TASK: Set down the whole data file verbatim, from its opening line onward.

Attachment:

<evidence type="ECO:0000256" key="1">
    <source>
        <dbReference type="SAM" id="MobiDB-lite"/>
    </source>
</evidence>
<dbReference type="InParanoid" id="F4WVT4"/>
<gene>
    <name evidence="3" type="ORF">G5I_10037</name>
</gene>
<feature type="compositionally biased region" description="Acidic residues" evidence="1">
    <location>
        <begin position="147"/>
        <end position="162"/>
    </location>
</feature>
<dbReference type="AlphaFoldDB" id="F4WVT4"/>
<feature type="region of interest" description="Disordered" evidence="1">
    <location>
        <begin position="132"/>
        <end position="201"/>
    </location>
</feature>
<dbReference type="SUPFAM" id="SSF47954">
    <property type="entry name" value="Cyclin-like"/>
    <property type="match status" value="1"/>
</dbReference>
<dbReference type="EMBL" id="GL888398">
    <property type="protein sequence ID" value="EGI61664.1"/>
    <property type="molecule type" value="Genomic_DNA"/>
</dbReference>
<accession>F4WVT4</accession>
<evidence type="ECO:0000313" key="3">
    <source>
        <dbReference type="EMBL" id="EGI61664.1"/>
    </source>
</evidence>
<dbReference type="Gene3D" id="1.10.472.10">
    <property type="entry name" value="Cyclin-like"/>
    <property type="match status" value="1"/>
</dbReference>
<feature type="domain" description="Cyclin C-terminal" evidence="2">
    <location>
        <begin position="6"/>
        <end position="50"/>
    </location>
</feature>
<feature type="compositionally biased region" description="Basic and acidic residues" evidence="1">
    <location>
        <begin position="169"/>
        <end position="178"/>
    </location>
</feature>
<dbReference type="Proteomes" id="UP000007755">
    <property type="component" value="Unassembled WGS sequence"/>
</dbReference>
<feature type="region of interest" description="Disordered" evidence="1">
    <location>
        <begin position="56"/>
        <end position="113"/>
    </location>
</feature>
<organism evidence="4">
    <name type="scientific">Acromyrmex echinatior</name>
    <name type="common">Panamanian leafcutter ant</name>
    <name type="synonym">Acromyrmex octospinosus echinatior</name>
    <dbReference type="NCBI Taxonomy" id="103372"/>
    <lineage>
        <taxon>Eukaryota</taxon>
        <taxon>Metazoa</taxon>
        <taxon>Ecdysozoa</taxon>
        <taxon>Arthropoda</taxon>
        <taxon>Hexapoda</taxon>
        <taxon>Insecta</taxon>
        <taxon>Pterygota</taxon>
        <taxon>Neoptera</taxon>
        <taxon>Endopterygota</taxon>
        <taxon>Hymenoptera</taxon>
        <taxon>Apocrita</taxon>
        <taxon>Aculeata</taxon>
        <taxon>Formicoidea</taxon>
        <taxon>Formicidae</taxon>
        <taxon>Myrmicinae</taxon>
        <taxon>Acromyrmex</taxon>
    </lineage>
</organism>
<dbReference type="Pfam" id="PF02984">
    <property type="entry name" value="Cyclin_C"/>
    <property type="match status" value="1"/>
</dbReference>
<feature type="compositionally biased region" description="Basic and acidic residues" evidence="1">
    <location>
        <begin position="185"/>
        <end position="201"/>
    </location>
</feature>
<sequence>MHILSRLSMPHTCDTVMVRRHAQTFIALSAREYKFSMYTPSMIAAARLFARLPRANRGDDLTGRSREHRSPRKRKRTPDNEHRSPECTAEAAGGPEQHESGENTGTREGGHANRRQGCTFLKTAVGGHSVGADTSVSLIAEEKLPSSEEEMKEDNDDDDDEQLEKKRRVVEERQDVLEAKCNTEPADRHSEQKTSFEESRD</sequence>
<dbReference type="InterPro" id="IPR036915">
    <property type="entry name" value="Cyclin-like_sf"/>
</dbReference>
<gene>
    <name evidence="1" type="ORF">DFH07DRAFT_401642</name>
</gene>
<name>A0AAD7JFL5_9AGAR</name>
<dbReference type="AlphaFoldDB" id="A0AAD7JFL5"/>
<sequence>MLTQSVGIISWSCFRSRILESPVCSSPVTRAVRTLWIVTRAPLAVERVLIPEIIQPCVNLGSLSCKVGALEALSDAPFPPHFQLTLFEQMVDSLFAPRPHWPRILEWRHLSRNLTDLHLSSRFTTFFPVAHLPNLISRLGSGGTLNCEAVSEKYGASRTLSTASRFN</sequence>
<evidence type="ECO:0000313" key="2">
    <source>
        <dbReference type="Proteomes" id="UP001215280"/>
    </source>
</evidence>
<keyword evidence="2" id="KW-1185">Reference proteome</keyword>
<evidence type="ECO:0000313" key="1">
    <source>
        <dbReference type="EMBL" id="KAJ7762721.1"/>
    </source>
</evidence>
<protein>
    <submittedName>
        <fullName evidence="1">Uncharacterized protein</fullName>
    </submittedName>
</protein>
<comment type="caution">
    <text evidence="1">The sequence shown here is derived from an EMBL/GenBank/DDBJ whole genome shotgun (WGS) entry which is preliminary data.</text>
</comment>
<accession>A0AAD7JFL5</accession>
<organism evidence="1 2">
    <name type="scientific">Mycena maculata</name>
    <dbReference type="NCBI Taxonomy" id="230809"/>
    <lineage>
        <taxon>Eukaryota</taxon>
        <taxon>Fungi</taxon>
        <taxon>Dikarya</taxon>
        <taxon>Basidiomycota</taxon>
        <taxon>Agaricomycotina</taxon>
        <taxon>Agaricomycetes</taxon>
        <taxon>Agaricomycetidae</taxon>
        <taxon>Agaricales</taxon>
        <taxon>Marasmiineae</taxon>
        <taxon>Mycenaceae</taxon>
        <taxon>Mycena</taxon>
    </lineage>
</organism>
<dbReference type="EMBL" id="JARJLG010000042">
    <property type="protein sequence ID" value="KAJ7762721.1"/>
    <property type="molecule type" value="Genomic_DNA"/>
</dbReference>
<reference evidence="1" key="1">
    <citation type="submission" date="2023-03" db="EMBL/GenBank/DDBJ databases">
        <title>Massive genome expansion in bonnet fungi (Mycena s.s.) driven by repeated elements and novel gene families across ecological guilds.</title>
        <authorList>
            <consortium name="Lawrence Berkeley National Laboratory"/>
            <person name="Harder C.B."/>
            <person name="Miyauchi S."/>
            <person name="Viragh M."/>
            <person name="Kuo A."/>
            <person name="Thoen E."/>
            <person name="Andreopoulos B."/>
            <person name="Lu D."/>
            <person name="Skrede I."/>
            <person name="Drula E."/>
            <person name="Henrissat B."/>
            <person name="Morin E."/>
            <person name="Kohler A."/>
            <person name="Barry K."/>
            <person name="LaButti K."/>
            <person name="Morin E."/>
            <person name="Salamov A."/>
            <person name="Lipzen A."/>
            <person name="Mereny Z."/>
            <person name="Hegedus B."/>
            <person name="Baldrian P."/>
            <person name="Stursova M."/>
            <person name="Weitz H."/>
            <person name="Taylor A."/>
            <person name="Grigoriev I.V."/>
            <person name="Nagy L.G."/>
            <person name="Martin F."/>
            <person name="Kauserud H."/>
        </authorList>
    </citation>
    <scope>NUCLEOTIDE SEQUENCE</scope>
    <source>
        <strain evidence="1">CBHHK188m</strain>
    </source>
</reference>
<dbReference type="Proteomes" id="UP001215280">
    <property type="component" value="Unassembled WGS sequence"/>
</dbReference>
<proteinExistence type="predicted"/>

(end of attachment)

<evidence type="ECO:0000256" key="1">
    <source>
        <dbReference type="SAM" id="MobiDB-lite"/>
    </source>
</evidence>
<dbReference type="InParanoid" id="F4WVT4"/>
<gene>
    <name evidence="3" type="ORF">G5I_10037</name>
</gene>
<feature type="compositionally biased region" description="Acidic residues" evidence="1">
    <location>
        <begin position="147"/>
        <end position="162"/>
    </location>
</feature>
<dbReference type="AlphaFoldDB" id="F4WVT4"/>
<feature type="region of interest" description="Disordered" evidence="1">
    <location>
        <begin position="132"/>
        <end position="201"/>
    </location>
</feature>
<dbReference type="SUPFAM" id="SSF47954">
    <property type="entry name" value="Cyclin-like"/>
    <property type="match status" value="1"/>
</dbReference>
<dbReference type="EMBL" id="GL888398">
    <property type="protein sequence ID" value="EGI61664.1"/>
    <property type="molecule type" value="Genomic_DNA"/>
</dbReference>
<accession>F4WVT4</accession>
<evidence type="ECO:0000313" key="3">
    <source>
        <dbReference type="EMBL" id="EGI61664.1"/>
    </source>
</evidence>
<dbReference type="Gene3D" id="1.10.472.10">
    <property type="entry name" value="Cyclin-like"/>
    <property type="match status" value="1"/>
</dbReference>
<feature type="domain" description="Cyclin C-terminal" evidence="2">
    <location>
        <begin position="6"/>
        <end position="50"/>
    </location>
</feature>
<feature type="compositionally biased region" description="Basic and acidic residues" evidence="1">
    <location>
        <begin position="169"/>
        <end position="178"/>
    </location>
</feature>
<dbReference type="Proteomes" id="UP000007755">
    <property type="component" value="Unassembled WGS sequence"/>
</dbReference>
<feature type="region of interest" description="Disordered" evidence="1">
    <location>
        <begin position="56"/>
        <end position="113"/>
    </location>
</feature>
<organism evidence="4">
    <name type="scientific">Acromyrmex echinatior</name>
    <name type="common">Panamanian leafcutter ant</name>
    <name type="synonym">Acromyrmex octospinosus echinatior</name>
    <dbReference type="NCBI Taxonomy" id="103372"/>
    <lineage>
        <taxon>Eukaryota</taxon>
        <taxon>Metazoa</taxon>
        <taxon>Ecdysozoa</taxon>
        <taxon>Arthropoda</taxon>
        <taxon>Hexapoda</taxon>
        <taxon>Insecta</taxon>
        <taxon>Pterygota</taxon>
        <taxon>Neoptera</taxon>
        <taxon>Endopterygota</taxon>
        <taxon>Hymenoptera</taxon>
        <taxon>Apocrita</taxon>
        <taxon>Aculeata</taxon>
        <taxon>Formicoidea</taxon>
        <taxon>Formicidae</taxon>
        <taxon>Myrmicinae</taxon>
        <taxon>Acromyrmex</taxon>
    </lineage>
</organism>
<dbReference type="Pfam" id="PF02984">
    <property type="entry name" value="Cyclin_C"/>
    <property type="match status" value="1"/>
</dbReference>
<feature type="compositionally biased region" description="Basic and acidic residues" evidence="1">
    <location>
        <begin position="185"/>
        <end position="201"/>
    </location>
</feature>
<sequence>MHILSRLSMPHTCDTVMVRRHAQTFIALSAREYKFSMYTPSMIAAARLFARLPRANRGDDLTGRSREHRSPRKRKRTPDNEHRSPECTAEAAGGPEQHESGENTGTREGGHANRRQGCTFLKTAVGGHSVGADTSVSLIAEEKLPSSEEEMKEDNDDDDDEQLEKKRRVVEERQDVLEAKCNTEPADRHSEQKTSFEESRD</sequence>
<dbReference type="InterPro" id="IPR036915">
    <property type="entry name" value="Cyclin-like_sf"/>
</dbReference>
<gene>
    <name evidence="1" type="ORF">DFH07DRAFT_401642</name>
</gene>
<name>A0AAD7JFL5_9AGAR</name>
<dbReference type="AlphaFoldDB" id="A0AAD7JFL5"/>
<sequence>MLTQSVGIISWSCFRSRILESPVCSSPVTRAVRTLWIVTRAPLAVERVLIPEIIQPCVNLGSLSCKVGALEALSDAPFPPHFQLTLFEQMVDSLFAPRPHWPRILEWRHLSRNLTDLHLSSRFTTFFPVAHLPNLISRLGSGGTLNCEAVSEKYGASRTLSTASRFN</sequence>
<evidence type="ECO:0000313" key="2">
    <source>
        <dbReference type="Proteomes" id="UP001215280"/>
    </source>
</evidence>
<keyword evidence="2" id="KW-1185">Reference proteome</keyword>
<evidence type="ECO:0000313" key="1">
    <source>
        <dbReference type="EMBL" id="KAJ7762721.1"/>
    </source>
</evidence>
<protein>
    <submittedName>
        <fullName evidence="1">Uncharacterized protein</fullName>
    </submittedName>
</protein>
<comment type="caution">
    <text evidence="1">The sequence shown here is derived from an EMBL/GenBank/DDBJ whole genome shotgun (WGS) entry which is preliminary data.</text>
</comment>
<accession>A0AAD7JFL5</accession>
<organism evidence="1 2">
    <name type="scientific">Mycena maculata</name>
    <dbReference type="NCBI Taxonomy" id="230809"/>
    <lineage>
        <taxon>Eukaryota</taxon>
        <taxon>Fungi</taxon>
        <taxon>Dikarya</taxon>
        <taxon>Basidiomycota</taxon>
        <taxon>Agaricomycotina</taxon>
        <taxon>Agaricomycetes</taxon>
        <taxon>Agaricomycetidae</taxon>
        <taxon>Agaricales</taxon>
        <taxon>Marasmiineae</taxon>
        <taxon>Mycenaceae</taxon>
        <taxon>Mycena</taxon>
    </lineage>
</organism>
<dbReference type="EMBL" id="JARJLG010000042">
    <property type="protein sequence ID" value="KAJ7762721.1"/>
    <property type="molecule type" value="Genomic_DNA"/>
</dbReference>
<reference evidence="1" key="1">
    <citation type="submission" date="2023-03" db="EMBL/GenBank/DDBJ databases">
        <title>Massive genome expansion in bonnet fungi (Mycena s.s.) driven by repeated elements and novel gene families across ecological guilds.</title>
        <authorList>
            <consortium name="Lawrence Berkeley National Laboratory"/>
            <person name="Harder C.B."/>
            <person name="Miyauchi S."/>
            <person name="Viragh M."/>
            <person name="Kuo A."/>
            <person name="Thoen E."/>
            <person name="Andreopoulos B."/>
            <person name="Lu D."/>
            <person name="Skrede I."/>
            <person name="Drula E."/>
            <person name="Henrissat B."/>
            <person name="Morin E."/>
            <person name="Kohler A."/>
            <person name="Barry K."/>
            <person name="LaButti K."/>
            <person name="Morin E."/>
            <person name="Salamov A."/>
            <person name="Lipzen A."/>
            <person name="Mereny Z."/>
            <person name="Hegedus B."/>
            <person name="Baldrian P."/>
            <person name="Stursova M."/>
            <person name="Weitz H."/>
            <person name="Taylor A."/>
            <person name="Grigoriev I.V."/>
            <person name="Nagy L.G."/>
            <person name="Martin F."/>
            <person name="Kauserud H."/>
        </authorList>
    </citation>
    <scope>NUCLEOTIDE SEQUENCE</scope>
    <source>
        <strain evidence="1">CBHHK188m</strain>
    </source>
</reference>
<dbReference type="Proteomes" id="UP001215280">
    <property type="component" value="Unassembled WGS sequence"/>
</dbReference>
<proteinExistence type="predicted"/>